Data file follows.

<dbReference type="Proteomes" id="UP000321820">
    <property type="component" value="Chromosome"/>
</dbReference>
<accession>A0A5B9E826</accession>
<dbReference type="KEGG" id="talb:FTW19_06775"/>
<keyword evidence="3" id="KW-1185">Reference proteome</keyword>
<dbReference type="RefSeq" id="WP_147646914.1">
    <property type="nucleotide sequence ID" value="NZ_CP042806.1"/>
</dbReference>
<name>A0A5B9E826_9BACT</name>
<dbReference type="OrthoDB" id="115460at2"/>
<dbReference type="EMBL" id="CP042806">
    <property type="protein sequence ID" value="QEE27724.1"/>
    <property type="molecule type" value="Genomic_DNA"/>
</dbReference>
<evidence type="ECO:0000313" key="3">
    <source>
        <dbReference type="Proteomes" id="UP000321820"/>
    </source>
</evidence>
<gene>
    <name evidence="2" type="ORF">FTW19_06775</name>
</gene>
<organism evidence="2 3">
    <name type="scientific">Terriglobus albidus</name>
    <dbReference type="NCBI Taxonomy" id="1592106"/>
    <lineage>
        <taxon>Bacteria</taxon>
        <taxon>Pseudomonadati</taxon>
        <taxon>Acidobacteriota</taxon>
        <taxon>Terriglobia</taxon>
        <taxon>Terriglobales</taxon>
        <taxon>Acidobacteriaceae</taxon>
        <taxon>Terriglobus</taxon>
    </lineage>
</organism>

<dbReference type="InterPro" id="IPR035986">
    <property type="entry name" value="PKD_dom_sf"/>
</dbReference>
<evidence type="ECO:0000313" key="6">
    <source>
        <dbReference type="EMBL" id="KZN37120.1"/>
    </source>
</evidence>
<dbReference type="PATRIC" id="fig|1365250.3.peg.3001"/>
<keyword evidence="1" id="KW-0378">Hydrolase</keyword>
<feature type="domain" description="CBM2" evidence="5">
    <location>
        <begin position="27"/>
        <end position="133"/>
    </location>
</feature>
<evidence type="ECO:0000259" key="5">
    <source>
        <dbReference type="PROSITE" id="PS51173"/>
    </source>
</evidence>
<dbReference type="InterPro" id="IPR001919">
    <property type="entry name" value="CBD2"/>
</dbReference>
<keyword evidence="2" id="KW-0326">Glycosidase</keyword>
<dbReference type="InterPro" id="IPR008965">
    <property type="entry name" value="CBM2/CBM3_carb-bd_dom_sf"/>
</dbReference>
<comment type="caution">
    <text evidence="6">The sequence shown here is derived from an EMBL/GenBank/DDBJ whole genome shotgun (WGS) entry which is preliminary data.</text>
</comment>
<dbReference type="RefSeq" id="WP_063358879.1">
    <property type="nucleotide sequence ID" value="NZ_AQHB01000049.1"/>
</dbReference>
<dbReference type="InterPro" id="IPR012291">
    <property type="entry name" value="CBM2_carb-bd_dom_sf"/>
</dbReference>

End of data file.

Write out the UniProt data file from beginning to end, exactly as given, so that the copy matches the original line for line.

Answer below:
<dbReference type="Proteomes" id="UP000321820">
    <property type="component" value="Chromosome"/>
</dbReference>
<accession>A0A5B9E826</accession>
<dbReference type="KEGG" id="talb:FTW19_06775"/>
<keyword evidence="3" id="KW-1185">Reference proteome</keyword>
<dbReference type="RefSeq" id="WP_147646914.1">
    <property type="nucleotide sequence ID" value="NZ_CP042806.1"/>
</dbReference>
<name>A0A5B9E826_9BACT</name>
<dbReference type="OrthoDB" id="115460at2"/>
<dbReference type="EMBL" id="CP042806">
    <property type="protein sequence ID" value="QEE27724.1"/>
    <property type="molecule type" value="Genomic_DNA"/>
</dbReference>
<evidence type="ECO:0000313" key="3">
    <source>
        <dbReference type="Proteomes" id="UP000321820"/>
    </source>
</evidence>
<gene>
    <name evidence="2" type="ORF">FTW19_06775</name>
</gene>
<organism evidence="2 3">
    <name type="scientific">Terriglobus albidus</name>
    <dbReference type="NCBI Taxonomy" id="1592106"/>
    <lineage>
        <taxon>Bacteria</taxon>
        <taxon>Pseudomonadati</taxon>
        <taxon>Acidobacteriota</taxon>
        <taxon>Terriglobia</taxon>
        <taxon>Terriglobales</taxon>
        <taxon>Acidobacteriaceae</taxon>
        <taxon>Terriglobus</taxon>
    </lineage>
</organism>

<dbReference type="InterPro" id="IPR035986">
    <property type="entry name" value="PKD_dom_sf"/>
</dbReference>
<evidence type="ECO:0000313" key="6">
    <source>
        <dbReference type="EMBL" id="KZN37120.1"/>
    </source>
</evidence>
<dbReference type="PATRIC" id="fig|1365250.3.peg.3001"/>
<keyword evidence="1" id="KW-0378">Hydrolase</keyword>
<feature type="domain" description="CBM2" evidence="5">
    <location>
        <begin position="27"/>
        <end position="133"/>
    </location>
</feature>
<evidence type="ECO:0000259" key="5">
    <source>
        <dbReference type="PROSITE" id="PS51173"/>
    </source>
</evidence>
<dbReference type="InterPro" id="IPR001919">
    <property type="entry name" value="CBD2"/>
</dbReference>
<keyword evidence="2" id="KW-0326">Glycosidase</keyword>
<dbReference type="InterPro" id="IPR008965">
    <property type="entry name" value="CBM2/CBM3_carb-bd_dom_sf"/>
</dbReference>
<comment type="caution">
    <text evidence="6">The sequence shown here is derived from an EMBL/GenBank/DDBJ whole genome shotgun (WGS) entry which is preliminary data.</text>
</comment>
<dbReference type="RefSeq" id="WP_063358879.1">
    <property type="nucleotide sequence ID" value="NZ_AQHB01000049.1"/>
</dbReference>
<dbReference type="InterPro" id="IPR012291">
    <property type="entry name" value="CBM2_carb-bd_dom_sf"/>
</dbReference>